Wednesday, April 26, 2017

Shardwrack Spines

Continuing a bit of a scenery theme, today some Shardwrack Spines. These are distinctly my favourite entry in the Death World Forest boxed set by a good margin. The reason for this is not only their design, but their comparative simplicity. The plastic effectively comes in two bits -- the bases, and the spines themselves. Many of the spines are one bit in and of themselves as they overlap with other spines poking out of the ground. 

The image below shows my completed set of Shardwrack Spines set on one of my more marsh / swamp like boards where I think they complement the background very well.


The painting follows the theme presented by Games Workshop's painting team. The base of the spines are a dark brown colour, the lower portions of the upright spines are dull green, and the upper parts of the upright spines are a crimson red. These elements are blended together with selective use of inks and washes. Parts of the scenery have been dry brushed (particularly the base parts), and I've added some detail on the "spots" of the bark. I've no idea what these spots are supposed to be, so I picked them out in light green and orange. I think it works reasonably well and looks suitably alien.

Just for completeness, the second image (below) shows the spines freshly assembled. There are limited spines involved, and I (accidentally) glued similar spines to both types of bases. If I get more of these dangerous plants, then I will certainly mix up the differently shaped parts more. 

In terms of dimensions, the spines are over twice the height of a standard space marine, and they provide reasonable cover … albeit dangerous cover. I wonder how they will work in 8th? I hope they're going to think about how the rules for scenery will interact with the new rules given that the boxed sets like the Death World Forest come with rules supplied for the scenery elements.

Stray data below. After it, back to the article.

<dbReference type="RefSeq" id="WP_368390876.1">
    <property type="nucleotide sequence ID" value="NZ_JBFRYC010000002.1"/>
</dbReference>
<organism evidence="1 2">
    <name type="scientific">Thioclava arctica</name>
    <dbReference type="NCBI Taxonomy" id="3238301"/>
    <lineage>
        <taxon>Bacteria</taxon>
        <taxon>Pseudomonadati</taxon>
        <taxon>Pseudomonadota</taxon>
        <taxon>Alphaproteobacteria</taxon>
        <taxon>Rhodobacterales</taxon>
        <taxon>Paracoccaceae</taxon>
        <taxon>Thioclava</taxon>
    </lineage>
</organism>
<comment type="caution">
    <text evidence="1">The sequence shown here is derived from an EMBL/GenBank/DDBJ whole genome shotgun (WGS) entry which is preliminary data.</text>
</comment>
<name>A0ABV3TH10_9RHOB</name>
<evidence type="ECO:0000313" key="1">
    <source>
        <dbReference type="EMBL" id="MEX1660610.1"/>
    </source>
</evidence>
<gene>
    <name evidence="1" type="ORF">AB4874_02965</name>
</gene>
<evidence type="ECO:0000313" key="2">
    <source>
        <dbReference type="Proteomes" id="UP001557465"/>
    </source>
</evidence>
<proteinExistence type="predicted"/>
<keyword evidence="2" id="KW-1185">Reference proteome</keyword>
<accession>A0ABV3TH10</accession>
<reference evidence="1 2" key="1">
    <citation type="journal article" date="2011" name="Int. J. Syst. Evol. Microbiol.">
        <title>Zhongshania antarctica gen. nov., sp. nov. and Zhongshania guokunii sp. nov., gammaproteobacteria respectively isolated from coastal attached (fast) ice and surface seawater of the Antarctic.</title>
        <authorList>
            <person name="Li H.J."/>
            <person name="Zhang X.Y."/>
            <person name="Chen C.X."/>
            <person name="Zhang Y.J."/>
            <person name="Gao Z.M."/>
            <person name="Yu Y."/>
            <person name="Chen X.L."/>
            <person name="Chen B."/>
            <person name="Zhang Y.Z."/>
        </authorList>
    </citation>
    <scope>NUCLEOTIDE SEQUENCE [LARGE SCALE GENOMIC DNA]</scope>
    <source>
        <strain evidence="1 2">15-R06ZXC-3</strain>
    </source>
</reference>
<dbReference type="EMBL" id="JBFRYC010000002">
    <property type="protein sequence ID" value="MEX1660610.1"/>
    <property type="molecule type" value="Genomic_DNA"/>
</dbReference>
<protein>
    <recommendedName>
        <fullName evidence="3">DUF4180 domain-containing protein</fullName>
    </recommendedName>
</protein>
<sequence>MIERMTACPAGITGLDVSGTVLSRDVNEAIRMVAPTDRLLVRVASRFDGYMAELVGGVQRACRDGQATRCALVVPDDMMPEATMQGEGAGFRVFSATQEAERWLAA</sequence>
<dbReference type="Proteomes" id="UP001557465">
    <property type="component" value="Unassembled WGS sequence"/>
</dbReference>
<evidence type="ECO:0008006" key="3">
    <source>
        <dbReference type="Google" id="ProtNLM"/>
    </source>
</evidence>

Tuesday, April 25, 2017

Dinosaur Bones

A long time ago, I owned one of those "dig it up yourself" fossil boxes. If that means nothing to you, then consider this product: a plastic dinosaur that you have to assemble, that has been encased in a large blob of sandstone (or some kind of hard filler at any rate!) and you are given a scraping tool to "reveal" the skeleton of.

It takes a serious amount of time and effort to get the skeleton out. I guess that is the point at some level though!

And I've had this dinosaur model knocking around my bits box for literally years since I excavated it from its original confines. I then found that the bones sat nicely on some of the MDF cut outs that I owned from CNC miniatures.


So, what is a guy like me to do with this? Well, the answer was simple. Re-encase in some limited amount of filler, paint it up, decorate with flock and add a couple of small, space marine sized trees around the edge. 

Hey presto and its done! A bunch of dinosaur bones scatter terrain that would look good on many grassy themed gaming boards!


Monday, April 24, 2017

40k 8th Ed. Broadcast Digest

I am sorry to say that I didn't take notes (I was on public transport), but here are a few points from the 40k broadcast on 8th edition that I was listening to just now.

* There is a rebate available if you've purchased a codex or rules book within the past 8 weeks (of the announcement of 8th).

* templates are gone.

* 40k will get some Age of Sigmar'ing -- there will certainly be annual generals handbooks.